Power and Noise
In terms of power consumption, we saw around 30W at idle without pluggable modules installed on 208V power and 31W on 120V power. The power supplies are 150W units and that ~120W delta provides plenty of power for the SFP+/ SFP28/ QSFP+ modules. Still, it is likely that the overall power consumption is going to be determined more by the type and quantity of modules used rather than the base switch itself.
One other item we would like to have seen is that FS gets an efficiency rating on its power supplies. For example, if these were 80Plus Platinum or Gold PSUs, that would be a nice feature to market. We do not do power supply efficiency testing for switches, but most have some sort of efficiency rating.
On noise, we measured around 42dba at 1M in front of the port side of the switch. That is nowhere near high-end switches, but it is also not extremely quiet. This is the type of switch that we would say to put in an equipment rack but not next to your desk.
Swapping the fan modules for more standard 4-pin PWM fans and doing a little ducting work to potentially make the switch quieter could open up potential use cases for 10GbE on office floors. Current noise levels are a bit too high even though they are not loud.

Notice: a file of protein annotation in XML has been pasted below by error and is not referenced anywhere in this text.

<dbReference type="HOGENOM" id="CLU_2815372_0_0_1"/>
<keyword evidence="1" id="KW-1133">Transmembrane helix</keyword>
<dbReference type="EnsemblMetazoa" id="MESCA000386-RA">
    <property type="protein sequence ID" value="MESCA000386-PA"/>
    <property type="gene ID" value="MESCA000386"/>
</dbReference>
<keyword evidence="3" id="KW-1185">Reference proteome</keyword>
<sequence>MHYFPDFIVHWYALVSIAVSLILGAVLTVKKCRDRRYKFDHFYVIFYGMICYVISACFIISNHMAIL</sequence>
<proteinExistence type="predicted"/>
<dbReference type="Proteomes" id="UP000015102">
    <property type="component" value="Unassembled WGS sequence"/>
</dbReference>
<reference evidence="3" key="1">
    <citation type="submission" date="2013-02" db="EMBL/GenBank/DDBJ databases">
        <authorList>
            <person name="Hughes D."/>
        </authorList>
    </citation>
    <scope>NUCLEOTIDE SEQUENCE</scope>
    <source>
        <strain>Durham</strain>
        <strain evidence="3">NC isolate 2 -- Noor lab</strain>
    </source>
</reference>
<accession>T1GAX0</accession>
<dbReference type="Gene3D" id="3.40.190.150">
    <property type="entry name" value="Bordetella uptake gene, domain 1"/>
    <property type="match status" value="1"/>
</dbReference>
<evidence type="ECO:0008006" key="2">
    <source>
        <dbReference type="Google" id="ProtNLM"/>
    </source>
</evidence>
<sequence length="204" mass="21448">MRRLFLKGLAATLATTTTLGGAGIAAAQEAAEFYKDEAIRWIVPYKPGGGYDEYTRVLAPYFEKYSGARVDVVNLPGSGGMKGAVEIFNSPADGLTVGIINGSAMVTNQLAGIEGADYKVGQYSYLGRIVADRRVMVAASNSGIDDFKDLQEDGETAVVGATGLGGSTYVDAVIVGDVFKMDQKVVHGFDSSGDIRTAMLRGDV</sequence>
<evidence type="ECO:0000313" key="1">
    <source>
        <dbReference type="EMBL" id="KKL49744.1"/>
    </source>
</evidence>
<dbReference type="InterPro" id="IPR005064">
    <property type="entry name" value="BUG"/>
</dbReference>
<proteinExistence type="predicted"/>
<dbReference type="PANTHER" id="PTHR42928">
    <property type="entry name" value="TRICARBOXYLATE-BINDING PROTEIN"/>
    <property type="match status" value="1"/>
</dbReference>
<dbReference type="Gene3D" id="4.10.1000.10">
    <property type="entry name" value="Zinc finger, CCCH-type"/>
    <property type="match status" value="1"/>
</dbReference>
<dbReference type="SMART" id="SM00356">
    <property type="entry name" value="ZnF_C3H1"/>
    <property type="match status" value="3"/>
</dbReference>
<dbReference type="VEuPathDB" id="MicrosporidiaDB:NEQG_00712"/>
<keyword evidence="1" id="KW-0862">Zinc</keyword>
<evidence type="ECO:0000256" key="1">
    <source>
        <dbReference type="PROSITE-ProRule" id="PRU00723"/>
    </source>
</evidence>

Testing a switch from a new vendor is something we are always apprehensive about. FS does not have the same history in the market as some other well-known vendors. At the same time, by leveraging Broadcom’s software base, it seems as though FS was able to bring a reasonably well-featured switch to the market that even has features like a web interface.
What is truly unique is the port count. With 20x SFP+, 4x SFP28, and 4x QSFP+ ports we have a solid mix of 10/25/40GbE networking. There are few switches in the market with this port count which is a differentiator itself.
Probably the easiest way to understand the value proposition on this switch is when it comes to optics. FS has 25G 40km SFP28 modules for $819 which is very reasonable compared to many other options. Likewise, shorter range DACs and optics are relatively lower priced than solutions from Cisco and others. When using short-range DACs or optics, the price of the switch itself is around half of the total cost of the solution. Using longer-range options can make the pluggable portion cost more than the switch itself. This is well-known in the networking industry, and that may be why FS is making switches. It can provide a low-cost and compatible switch and optics solution.
Overall, we are not sure if this is a switch that is going to turn a Cisco customer into a FS customer in the large enterprise segment. For the SMB segment, FS seems to be on a good path and this certainly has a simple value proposition. We were pleasantly surprised that the FS S5860-20SQ offered more than we expected.